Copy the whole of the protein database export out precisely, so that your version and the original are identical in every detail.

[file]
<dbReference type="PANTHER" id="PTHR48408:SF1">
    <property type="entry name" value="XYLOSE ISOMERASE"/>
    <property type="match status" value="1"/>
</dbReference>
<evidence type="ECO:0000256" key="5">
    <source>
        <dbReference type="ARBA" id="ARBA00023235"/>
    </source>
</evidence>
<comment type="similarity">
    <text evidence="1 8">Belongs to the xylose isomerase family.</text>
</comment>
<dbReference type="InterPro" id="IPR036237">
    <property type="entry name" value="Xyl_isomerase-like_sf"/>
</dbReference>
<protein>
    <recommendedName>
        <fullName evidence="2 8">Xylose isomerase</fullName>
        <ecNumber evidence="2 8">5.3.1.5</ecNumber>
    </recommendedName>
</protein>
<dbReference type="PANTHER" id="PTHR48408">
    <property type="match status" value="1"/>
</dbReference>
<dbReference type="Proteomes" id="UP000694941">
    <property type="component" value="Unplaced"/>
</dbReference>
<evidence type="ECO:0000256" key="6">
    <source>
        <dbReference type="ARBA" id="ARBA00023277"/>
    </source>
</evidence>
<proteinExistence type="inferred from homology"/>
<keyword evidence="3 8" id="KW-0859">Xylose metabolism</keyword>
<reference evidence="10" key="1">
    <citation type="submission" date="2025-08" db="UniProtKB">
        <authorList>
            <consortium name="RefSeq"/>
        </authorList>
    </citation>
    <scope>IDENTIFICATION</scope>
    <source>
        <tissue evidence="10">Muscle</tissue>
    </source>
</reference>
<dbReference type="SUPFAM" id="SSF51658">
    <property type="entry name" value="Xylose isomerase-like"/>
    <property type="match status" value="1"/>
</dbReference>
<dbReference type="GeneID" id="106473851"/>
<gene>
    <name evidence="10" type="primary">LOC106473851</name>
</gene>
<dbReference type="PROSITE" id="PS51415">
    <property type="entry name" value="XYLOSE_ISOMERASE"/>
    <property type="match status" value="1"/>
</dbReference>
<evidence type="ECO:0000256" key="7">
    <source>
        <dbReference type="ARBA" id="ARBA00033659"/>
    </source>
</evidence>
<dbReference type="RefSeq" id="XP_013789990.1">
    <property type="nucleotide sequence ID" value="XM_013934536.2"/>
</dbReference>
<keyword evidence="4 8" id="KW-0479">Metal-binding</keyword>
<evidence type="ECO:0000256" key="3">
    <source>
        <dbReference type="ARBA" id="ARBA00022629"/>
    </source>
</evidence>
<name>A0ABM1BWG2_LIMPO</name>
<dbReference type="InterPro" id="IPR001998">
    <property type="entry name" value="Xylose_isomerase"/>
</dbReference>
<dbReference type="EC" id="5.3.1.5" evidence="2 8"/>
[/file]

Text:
<dbReference type="PANTHER" id="PTHR48408:SF1">
    <property type="entry name" value="XYLOSE ISOMERASE"/>
    <property type="match status" value="1"/>
</dbReference>
<evidence type="ECO:0000256" key="5">
    <source>
        <dbReference type="ARBA" id="ARBA00023235"/>
    </source>
</evidence>
<comment type="similarity">
    <text evidence="1 8">Belongs to the xylose isomerase family.</text>
</comment>
<dbReference type="InterPro" id="IPR036237">
    <property type="entry name" value="Xyl_isomerase-like_sf"/>
</dbReference>
<protein>
    <recommendedName>
        <fullName evidence="2 8">Xylose isomerase</fullName>
        <ecNumber evidence="2 8">5.3.1.5</ecNumber>
    </recommendedName>
</protein>
<dbReference type="PANTHER" id="PTHR48408">
    <property type="match status" value="1"/>
</dbReference>
<dbReference type="Proteomes" id="UP000694941">
    <property type="component" value="Unplaced"/>
</dbReference>
<evidence type="ECO:0000256" key="6">
    <source>
        <dbReference type="ARBA" id="ARBA00023277"/>
    </source>
</evidence>
<proteinExistence type="inferred from homology"/>
<keyword evidence="3 8" id="KW-0859">Xylose metabolism</keyword>
<reference evidence="10" key="1">
    <citation type="submission" date="2025-08" db="UniProtKB">
        <authorList>
            <consortium name="RefSeq"/>
        </authorList>
    </citation>
    <scope>IDENTIFICATION</scope>
    <source>
        <tissue evidence="10">Muscle</tissue>
    </source>
</reference>
<dbReference type="SUPFAM" id="SSF51658">
    <property type="entry name" value="Xylose isomerase-like"/>
    <property type="match status" value="1"/>
</dbReference>
<dbReference type="GeneID" id="106473851"/>
<gene>
    <name evidence="10" type="primary">LOC106473851</name>
</gene>
<dbReference type="PROSITE" id="PS51415">
    <property type="entry name" value="XYLOSE_ISOMERASE"/>
    <property type="match status" value="1"/>
</dbReference>
<evidence type="ECO:0000256" key="7">
    <source>
        <dbReference type="ARBA" id="ARBA00033659"/>
    </source>
</evidence>
<dbReference type="RefSeq" id="XP_013789990.1">
    <property type="nucleotide sequence ID" value="XM_013934536.2"/>
</dbReference>
<keyword evidence="4 8" id="KW-0479">Metal-binding</keyword>
<evidence type="ECO:0000256" key="3">
    <source>
        <dbReference type="ARBA" id="ARBA00022629"/>
    </source>
</evidence>
<name>A0ABM1BWG2_LIMPO</name>
<dbReference type="InterPro" id="IPR001998">
    <property type="entry name" value="Xylose_isomerase"/>
</dbReference>
<dbReference type="EC" id="5.3.1.5" evidence="2 8"/>